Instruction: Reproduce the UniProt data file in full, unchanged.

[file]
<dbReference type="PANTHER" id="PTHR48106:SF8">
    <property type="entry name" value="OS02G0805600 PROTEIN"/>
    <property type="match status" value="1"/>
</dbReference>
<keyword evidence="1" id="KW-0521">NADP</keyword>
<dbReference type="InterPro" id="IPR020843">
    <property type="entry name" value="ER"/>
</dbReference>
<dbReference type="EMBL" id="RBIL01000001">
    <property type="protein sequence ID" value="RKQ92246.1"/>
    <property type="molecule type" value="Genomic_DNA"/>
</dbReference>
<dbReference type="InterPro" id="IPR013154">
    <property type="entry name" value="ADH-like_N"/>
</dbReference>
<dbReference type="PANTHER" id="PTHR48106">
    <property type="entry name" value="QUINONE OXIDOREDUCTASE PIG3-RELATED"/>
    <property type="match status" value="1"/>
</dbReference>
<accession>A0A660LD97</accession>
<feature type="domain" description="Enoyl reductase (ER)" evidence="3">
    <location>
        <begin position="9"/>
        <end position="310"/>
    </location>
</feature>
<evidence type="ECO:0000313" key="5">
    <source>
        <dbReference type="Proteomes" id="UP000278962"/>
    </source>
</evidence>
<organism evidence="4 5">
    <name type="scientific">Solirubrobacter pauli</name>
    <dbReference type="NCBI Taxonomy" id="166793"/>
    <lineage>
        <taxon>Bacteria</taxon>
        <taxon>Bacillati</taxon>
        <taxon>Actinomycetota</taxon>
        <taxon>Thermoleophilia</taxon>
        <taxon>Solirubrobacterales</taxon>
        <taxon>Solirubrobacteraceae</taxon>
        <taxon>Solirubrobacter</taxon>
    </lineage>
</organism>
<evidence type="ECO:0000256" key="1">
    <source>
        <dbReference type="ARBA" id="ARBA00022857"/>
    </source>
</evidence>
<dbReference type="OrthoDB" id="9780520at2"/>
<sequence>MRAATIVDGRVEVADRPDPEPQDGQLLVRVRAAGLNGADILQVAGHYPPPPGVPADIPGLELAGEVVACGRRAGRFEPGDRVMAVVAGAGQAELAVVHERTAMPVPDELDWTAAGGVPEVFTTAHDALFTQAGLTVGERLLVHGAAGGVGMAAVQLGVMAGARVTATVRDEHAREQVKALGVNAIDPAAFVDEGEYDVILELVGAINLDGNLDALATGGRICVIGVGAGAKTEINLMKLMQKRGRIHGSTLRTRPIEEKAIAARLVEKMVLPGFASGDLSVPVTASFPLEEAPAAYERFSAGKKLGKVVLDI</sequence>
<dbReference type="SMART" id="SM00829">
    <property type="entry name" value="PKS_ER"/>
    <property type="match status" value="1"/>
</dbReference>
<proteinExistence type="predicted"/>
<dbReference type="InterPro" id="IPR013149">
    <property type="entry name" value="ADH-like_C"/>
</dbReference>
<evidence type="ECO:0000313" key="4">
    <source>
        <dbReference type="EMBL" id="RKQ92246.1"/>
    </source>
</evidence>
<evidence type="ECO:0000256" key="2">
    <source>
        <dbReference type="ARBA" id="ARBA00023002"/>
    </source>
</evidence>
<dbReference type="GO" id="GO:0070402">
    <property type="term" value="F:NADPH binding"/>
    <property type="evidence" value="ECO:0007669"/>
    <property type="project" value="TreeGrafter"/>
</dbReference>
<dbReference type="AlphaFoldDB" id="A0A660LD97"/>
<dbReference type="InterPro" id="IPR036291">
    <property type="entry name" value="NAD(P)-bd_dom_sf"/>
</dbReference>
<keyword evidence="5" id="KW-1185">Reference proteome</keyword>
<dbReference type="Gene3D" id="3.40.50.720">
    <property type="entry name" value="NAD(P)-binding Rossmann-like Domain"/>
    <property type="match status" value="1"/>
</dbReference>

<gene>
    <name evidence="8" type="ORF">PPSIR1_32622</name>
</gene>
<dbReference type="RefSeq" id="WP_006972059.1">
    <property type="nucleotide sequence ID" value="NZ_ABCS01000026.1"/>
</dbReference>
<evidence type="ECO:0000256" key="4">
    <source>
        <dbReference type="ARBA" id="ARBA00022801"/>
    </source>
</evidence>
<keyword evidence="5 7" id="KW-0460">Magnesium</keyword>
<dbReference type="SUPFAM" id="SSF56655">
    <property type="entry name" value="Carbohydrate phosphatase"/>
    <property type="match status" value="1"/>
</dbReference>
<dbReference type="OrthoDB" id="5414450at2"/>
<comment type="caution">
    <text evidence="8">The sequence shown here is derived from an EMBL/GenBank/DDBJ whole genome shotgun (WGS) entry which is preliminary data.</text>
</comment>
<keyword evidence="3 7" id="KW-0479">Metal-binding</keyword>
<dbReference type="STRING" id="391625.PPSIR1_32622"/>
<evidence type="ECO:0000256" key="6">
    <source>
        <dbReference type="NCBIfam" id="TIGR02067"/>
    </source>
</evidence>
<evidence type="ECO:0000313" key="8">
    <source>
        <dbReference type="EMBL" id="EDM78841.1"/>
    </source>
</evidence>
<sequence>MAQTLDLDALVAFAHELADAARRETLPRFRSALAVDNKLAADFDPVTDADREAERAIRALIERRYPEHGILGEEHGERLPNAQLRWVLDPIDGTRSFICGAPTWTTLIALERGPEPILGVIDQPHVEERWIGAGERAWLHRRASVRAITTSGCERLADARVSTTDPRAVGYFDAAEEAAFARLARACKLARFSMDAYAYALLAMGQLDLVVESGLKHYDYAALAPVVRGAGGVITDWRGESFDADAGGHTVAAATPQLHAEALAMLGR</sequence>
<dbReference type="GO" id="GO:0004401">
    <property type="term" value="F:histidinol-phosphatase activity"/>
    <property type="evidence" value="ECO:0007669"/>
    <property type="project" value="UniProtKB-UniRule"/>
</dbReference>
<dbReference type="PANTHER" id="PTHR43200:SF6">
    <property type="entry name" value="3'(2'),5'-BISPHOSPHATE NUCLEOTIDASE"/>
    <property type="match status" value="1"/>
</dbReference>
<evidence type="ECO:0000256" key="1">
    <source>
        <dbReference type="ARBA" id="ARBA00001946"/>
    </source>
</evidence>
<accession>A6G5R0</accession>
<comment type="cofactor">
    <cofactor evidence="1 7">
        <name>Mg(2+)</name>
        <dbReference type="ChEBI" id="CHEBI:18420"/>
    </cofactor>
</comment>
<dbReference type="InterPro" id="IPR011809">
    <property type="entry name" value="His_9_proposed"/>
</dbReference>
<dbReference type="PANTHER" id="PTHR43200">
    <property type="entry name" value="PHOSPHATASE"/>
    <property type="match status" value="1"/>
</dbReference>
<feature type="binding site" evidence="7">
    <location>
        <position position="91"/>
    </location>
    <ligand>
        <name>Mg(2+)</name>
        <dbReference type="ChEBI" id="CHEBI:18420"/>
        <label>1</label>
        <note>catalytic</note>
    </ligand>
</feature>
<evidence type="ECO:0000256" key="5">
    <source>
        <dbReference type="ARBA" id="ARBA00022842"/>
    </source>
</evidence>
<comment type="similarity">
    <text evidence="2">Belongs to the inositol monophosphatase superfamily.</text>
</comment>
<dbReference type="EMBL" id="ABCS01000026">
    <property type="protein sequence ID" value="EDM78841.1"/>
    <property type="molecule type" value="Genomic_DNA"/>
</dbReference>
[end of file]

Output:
<dbReference type="PANTHER" id="PTHR48106:SF8">
    <property type="entry name" value="OS02G0805600 PROTEIN"/>
    <property type="match status" value="1"/>
</dbReference>
<keyword evidence="1" id="KW-0521">NADP</keyword>
<dbReference type="InterPro" id="IPR020843">
    <property type="entry name" value="ER"/>
</dbReference>
<dbReference type="EMBL" id="RBIL01000001">
    <property type="protein sequence ID" value="RKQ92246.1"/>
    <property type="molecule type" value="Genomic_DNA"/>
</dbReference>
<dbReference type="InterPro" id="IPR013154">
    <property type="entry name" value="ADH-like_N"/>
</dbReference>
<dbReference type="PANTHER" id="PTHR48106">
    <property type="entry name" value="QUINONE OXIDOREDUCTASE PIG3-RELATED"/>
    <property type="match status" value="1"/>
</dbReference>
<accession>A0A660LD97</accession>
<feature type="domain" description="Enoyl reductase (ER)" evidence="3">
    <location>
        <begin position="9"/>
        <end position="310"/>
    </location>
</feature>
<evidence type="ECO:0000313" key="5">
    <source>
        <dbReference type="Proteomes" id="UP000278962"/>
    </source>
</evidence>
<organism evidence="4 5">
    <name type="scientific">Solirubrobacter pauli</name>
    <dbReference type="NCBI Taxonomy" id="166793"/>
    <lineage>
        <taxon>Bacteria</taxon>
        <taxon>Bacillati</taxon>
        <taxon>Actinomycetota</taxon>
        <taxon>Thermoleophilia</taxon>
        <taxon>Solirubrobacterales</taxon>
        <taxon>Solirubrobacteraceae</taxon>
        <taxon>Solirubrobacter</taxon>
    </lineage>
</organism>
<evidence type="ECO:0000256" key="1">
    <source>
        <dbReference type="ARBA" id="ARBA00022857"/>
    </source>
</evidence>
<dbReference type="OrthoDB" id="9780520at2"/>
<sequence>MRAATIVDGRVEVADRPDPEPQDGQLLVRVRAAGLNGADILQVAGHYPPPPGVPADIPGLELAGEVVACGRRAGRFEPGDRVMAVVAGAGQAELAVVHERTAMPVPDELDWTAAGGVPEVFTTAHDALFTQAGLTVGERLLVHGAAGGVGMAAVQLGVMAGARVTATVRDEHAREQVKALGVNAIDPAAFVDEGEYDVILELVGAINLDGNLDALATGGRICVIGVGAGAKTEINLMKLMQKRGRIHGSTLRTRPIEEKAIAARLVEKMVLPGFASGDLSVPVTASFPLEEAPAAYERFSAGKKLGKVVLDI</sequence>
<dbReference type="SMART" id="SM00829">
    <property type="entry name" value="PKS_ER"/>
    <property type="match status" value="1"/>
</dbReference>
<proteinExistence type="predicted"/>
<dbReference type="InterPro" id="IPR013149">
    <property type="entry name" value="ADH-like_C"/>
</dbReference>
<evidence type="ECO:0000313" key="4">
    <source>
        <dbReference type="EMBL" id="RKQ92246.1"/>
    </source>
</evidence>
<evidence type="ECO:0000256" key="2">
    <source>
        <dbReference type="ARBA" id="ARBA00023002"/>
    </source>
</evidence>
<dbReference type="GO" id="GO:0070402">
    <property type="term" value="F:NADPH binding"/>
    <property type="evidence" value="ECO:0007669"/>
    <property type="project" value="TreeGrafter"/>
</dbReference>
<dbReference type="AlphaFoldDB" id="A0A660LD97"/>
<dbReference type="InterPro" id="IPR036291">
    <property type="entry name" value="NAD(P)-bd_dom_sf"/>
</dbReference>
<keyword evidence="5" id="KW-1185">Reference proteome</keyword>
<dbReference type="Gene3D" id="3.40.50.720">
    <property type="entry name" value="NAD(P)-binding Rossmann-like Domain"/>
    <property type="match status" value="1"/>
</dbReference>

<gene>
    <name evidence="8" type="ORF">PPSIR1_32622</name>
</gene>
<dbReference type="RefSeq" id="WP_006972059.1">
    <property type="nucleotide sequence ID" value="NZ_ABCS01000026.1"/>
</dbReference>
<evidence type="ECO:0000256" key="4">
    <source>
        <dbReference type="ARBA" id="ARBA00022801"/>
    </source>
</evidence>
<keyword evidence="5 7" id="KW-0460">Magnesium</keyword>
<dbReference type="SUPFAM" id="SSF56655">
    <property type="entry name" value="Carbohydrate phosphatase"/>
    <property type="match status" value="1"/>
</dbReference>
<dbReference type="OrthoDB" id="5414450at2"/>
<comment type="caution">
    <text evidence="8">The sequence shown here is derived from an EMBL/GenBank/DDBJ whole genome shotgun (WGS) entry which is preliminary data.</text>
</comment>
<keyword evidence="3 7" id="KW-0479">Metal-binding</keyword>
<dbReference type="STRING" id="391625.PPSIR1_32622"/>
<evidence type="ECO:0000256" key="6">
    <source>
        <dbReference type="NCBIfam" id="TIGR02067"/>
    </source>
</evidence>
<evidence type="ECO:0000313" key="8">
    <source>
        <dbReference type="EMBL" id="EDM78841.1"/>
    </source>
</evidence>
<sequence>MAQTLDLDALVAFAHELADAARRETLPRFRSALAVDNKLAADFDPVTDADREAERAIRALIERRYPEHGILGEEHGERLPNAQLRWVLDPIDGTRSFICGAPTWTTLIALERGPEPILGVIDQPHVEERWIGAGERAWLHRRASVRAITTSGCERLADARVSTTDPRAVGYFDAAEEAAFARLARACKLARFSMDAYAYALLAMGQLDLVVESGLKHYDYAALAPVVRGAGGVITDWRGESFDADAGGHTVAAATPQLHAEALAMLGR</sequence>
<dbReference type="GO" id="GO:0004401">
    <property type="term" value="F:histidinol-phosphatase activity"/>
    <property type="evidence" value="ECO:0007669"/>
    <property type="project" value="UniProtKB-UniRule"/>
</dbReference>
<dbReference type="PANTHER" id="PTHR43200:SF6">
    <property type="entry name" value="3'(2'),5'-BISPHOSPHATE NUCLEOTIDASE"/>
    <property type="match status" value="1"/>
</dbReference>
<evidence type="ECO:0000256" key="1">
    <source>
        <dbReference type="ARBA" id="ARBA00001946"/>
    </source>
</evidence>
<accession>A6G5R0</accession>
<comment type="cofactor">
    <cofactor evidence="1 7">
        <name>Mg(2+)</name>
        <dbReference type="ChEBI" id="CHEBI:18420"/>
    </cofactor>
</comment>
<dbReference type="InterPro" id="IPR011809">
    <property type="entry name" value="His_9_proposed"/>
</dbReference>
<dbReference type="PANTHER" id="PTHR43200">
    <property type="entry name" value="PHOSPHATASE"/>
    <property type="match status" value="1"/>
</dbReference>
<feature type="binding site" evidence="7">
    <location>
        <position position="91"/>
    </location>
    <ligand>
        <name>Mg(2+)</name>
        <dbReference type="ChEBI" id="CHEBI:18420"/>
        <label>1</label>
        <note>catalytic</note>
    </ligand>
</feature>
<evidence type="ECO:0000256" key="5">
    <source>
        <dbReference type="ARBA" id="ARBA00022842"/>
    </source>
</evidence>
<comment type="similarity">
    <text evidence="2">Belongs to the inositol monophosphatase superfamily.</text>
</comment>
<dbReference type="EMBL" id="ABCS01000026">
    <property type="protein sequence ID" value="EDM78841.1"/>
    <property type="molecule type" value="Genomic_DNA"/>
</dbReference>